Boy Scouts of America (BSA) is one of the largest youth organizations in the United States, with more than 2.4 million youth members and nearly one million adult volunteers. Since its founding in 1910 as part of the international Scout Movement, more than 110 million Americans have been at some point members of the BSA.
The BSA's goal is to train youth in responsible citizenship, character development, and self-reliance through participation in a wide range of outdoor activities, educational programs, and, at older age levels, career-oriented programs in partnership with community organizations. For younger members, the Scout method is part of the program to instill typical Scouting values such as trustworthiness, good citizenship, and outdoors skills, through a variety of activities such as camping, aquatics, and hiking. In order to further these outdoor activities, the BSA has four high-adventure bases that operate in Florida, Minnesota, New Mexico, West Virginia, Manitoba, and Ontario.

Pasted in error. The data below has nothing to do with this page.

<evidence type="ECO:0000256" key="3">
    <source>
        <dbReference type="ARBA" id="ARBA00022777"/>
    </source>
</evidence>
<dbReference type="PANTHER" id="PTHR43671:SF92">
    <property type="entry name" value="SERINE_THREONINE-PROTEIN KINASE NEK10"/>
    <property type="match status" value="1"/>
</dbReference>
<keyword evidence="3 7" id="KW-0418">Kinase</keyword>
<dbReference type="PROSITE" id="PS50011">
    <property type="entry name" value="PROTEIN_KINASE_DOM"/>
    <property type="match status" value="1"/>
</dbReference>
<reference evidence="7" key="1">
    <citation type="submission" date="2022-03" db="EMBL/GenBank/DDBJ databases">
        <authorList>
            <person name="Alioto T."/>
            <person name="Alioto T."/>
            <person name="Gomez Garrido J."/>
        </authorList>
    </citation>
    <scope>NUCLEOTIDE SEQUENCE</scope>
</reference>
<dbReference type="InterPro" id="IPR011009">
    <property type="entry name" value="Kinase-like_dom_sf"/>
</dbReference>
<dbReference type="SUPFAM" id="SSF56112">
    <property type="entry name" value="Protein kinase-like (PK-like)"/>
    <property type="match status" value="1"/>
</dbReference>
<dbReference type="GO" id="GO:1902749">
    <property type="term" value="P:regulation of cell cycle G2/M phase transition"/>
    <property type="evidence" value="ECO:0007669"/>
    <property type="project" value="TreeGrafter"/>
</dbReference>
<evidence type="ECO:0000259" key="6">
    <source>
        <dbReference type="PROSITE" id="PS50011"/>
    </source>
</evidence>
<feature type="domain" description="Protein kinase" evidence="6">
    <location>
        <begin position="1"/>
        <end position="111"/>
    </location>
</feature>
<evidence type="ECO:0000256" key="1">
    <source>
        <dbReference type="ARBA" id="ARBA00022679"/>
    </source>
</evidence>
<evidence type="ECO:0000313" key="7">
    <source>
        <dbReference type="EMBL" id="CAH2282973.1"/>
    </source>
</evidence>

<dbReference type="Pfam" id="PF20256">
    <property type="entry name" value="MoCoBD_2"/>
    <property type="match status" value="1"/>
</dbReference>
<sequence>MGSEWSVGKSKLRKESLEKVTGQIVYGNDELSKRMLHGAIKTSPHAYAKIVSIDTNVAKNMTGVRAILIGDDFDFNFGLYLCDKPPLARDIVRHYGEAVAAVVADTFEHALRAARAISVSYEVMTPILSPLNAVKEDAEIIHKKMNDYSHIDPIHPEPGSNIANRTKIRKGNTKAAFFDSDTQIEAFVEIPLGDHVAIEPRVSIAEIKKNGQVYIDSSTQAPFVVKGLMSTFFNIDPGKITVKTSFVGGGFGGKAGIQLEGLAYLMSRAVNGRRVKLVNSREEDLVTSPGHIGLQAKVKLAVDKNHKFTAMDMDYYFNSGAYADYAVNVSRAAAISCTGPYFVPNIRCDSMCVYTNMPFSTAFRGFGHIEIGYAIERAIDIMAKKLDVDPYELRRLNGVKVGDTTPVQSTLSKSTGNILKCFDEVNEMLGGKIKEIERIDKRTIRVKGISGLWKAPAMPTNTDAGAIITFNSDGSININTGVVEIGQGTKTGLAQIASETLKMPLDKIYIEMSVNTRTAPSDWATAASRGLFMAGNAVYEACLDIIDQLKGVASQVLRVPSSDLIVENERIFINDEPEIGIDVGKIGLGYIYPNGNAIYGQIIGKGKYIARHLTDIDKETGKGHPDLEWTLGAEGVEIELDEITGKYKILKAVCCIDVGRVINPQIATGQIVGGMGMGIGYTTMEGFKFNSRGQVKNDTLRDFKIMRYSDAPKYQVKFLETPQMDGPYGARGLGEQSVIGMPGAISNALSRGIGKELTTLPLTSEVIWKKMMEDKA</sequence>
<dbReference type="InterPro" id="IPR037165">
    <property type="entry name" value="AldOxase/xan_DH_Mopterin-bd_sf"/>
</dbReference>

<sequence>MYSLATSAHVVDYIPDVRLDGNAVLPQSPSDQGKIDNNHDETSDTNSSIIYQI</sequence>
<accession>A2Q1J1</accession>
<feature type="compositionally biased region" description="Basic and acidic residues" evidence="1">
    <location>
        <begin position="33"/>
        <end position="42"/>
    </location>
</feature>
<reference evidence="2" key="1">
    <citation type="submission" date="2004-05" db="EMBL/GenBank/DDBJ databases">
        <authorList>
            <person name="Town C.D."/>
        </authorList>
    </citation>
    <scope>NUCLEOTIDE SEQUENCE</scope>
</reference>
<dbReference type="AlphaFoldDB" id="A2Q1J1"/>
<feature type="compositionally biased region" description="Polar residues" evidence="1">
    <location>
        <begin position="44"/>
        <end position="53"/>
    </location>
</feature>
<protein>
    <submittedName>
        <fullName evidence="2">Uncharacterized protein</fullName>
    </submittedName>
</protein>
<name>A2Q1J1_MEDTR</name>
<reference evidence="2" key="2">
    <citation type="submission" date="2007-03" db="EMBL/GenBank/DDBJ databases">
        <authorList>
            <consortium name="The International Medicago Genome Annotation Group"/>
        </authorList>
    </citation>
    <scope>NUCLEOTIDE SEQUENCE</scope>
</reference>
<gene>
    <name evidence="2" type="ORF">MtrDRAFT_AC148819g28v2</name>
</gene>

The BSA is a constituent member of the World Organization of the Scout Movement. The traditional Scouting divisions are Cub Scouting for boys ages 7 to 10½ years, Boy Scouting for boys ages 10½ to 18 and Venturing for young men and women ages 14 (or 13 and having completed the 8th grade) through 21. Learning for Life is a non-traditional subsidiary that provides in-school and career education. The BSA operates traditional Scouting by chartering local organizations, such as churches, clubs, civic associations, or educational organization, to implement the Scouting program for youth within their communities. Units are led entirely by volunteers appointed by the chartering organization, who are supported by local councils using both paid Professional Scouters and volunteers.